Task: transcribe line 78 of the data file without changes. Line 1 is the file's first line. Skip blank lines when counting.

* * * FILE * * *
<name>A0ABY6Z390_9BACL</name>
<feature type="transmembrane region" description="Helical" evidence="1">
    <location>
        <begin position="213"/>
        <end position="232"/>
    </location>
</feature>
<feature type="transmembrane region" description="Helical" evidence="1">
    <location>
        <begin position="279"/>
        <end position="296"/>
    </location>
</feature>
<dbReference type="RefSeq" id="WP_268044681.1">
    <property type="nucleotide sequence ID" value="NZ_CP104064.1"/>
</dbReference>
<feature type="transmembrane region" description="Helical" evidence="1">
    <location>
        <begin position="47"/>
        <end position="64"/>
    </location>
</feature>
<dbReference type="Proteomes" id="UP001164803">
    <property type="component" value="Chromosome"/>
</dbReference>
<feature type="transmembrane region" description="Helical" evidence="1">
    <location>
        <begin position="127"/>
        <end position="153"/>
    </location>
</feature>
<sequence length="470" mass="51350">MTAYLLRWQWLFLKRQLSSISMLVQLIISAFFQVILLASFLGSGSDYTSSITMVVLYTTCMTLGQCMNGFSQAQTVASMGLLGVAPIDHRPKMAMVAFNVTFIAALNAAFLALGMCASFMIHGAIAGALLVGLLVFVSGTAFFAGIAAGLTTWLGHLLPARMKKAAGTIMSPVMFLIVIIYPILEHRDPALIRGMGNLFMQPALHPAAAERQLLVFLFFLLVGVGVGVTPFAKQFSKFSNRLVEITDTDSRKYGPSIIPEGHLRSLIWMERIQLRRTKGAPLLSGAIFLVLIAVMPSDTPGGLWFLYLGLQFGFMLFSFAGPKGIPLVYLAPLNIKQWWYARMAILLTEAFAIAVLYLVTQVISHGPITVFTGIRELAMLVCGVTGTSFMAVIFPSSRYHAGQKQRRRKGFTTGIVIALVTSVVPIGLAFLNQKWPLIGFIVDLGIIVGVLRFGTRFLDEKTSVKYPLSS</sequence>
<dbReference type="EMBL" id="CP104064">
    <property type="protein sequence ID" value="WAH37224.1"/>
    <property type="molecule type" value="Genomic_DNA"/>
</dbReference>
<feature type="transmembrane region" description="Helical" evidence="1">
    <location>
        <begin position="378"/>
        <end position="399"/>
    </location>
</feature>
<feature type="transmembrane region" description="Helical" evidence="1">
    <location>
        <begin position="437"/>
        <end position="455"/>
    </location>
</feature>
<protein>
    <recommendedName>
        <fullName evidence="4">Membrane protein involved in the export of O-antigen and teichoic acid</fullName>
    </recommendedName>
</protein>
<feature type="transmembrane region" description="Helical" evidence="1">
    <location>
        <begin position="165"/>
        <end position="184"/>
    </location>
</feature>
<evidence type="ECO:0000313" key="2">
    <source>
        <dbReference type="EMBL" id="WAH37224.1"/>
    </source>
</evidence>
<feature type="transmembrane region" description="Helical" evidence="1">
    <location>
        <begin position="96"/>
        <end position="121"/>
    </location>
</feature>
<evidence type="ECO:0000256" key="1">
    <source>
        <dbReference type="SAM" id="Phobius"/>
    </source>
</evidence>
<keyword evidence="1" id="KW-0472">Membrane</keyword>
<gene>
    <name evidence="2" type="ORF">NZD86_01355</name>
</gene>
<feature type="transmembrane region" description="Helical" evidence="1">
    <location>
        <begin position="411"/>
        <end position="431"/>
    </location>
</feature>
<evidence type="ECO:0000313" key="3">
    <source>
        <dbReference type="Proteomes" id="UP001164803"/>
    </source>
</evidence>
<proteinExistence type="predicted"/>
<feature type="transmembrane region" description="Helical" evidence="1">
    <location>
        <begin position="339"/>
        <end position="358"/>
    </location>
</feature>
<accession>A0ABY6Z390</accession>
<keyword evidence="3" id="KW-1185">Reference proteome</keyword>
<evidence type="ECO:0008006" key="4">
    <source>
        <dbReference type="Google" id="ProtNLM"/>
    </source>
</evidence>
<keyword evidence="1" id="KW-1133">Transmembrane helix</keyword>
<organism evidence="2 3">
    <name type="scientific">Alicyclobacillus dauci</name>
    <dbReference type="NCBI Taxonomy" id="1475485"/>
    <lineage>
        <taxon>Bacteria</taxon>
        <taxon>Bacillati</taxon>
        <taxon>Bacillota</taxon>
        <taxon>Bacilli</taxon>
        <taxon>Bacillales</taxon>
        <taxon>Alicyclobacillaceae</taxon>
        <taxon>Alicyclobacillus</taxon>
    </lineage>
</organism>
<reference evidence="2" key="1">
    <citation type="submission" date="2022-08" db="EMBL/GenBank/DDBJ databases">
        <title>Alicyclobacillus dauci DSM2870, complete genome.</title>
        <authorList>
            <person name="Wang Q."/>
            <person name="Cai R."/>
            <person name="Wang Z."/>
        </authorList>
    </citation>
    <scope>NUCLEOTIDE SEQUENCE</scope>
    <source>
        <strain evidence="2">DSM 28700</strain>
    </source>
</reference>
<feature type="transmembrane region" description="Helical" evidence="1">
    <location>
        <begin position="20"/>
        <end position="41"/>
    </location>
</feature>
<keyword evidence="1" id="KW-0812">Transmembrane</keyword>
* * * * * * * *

    <name evidence="2" type="ORF">NZD86_01355</name>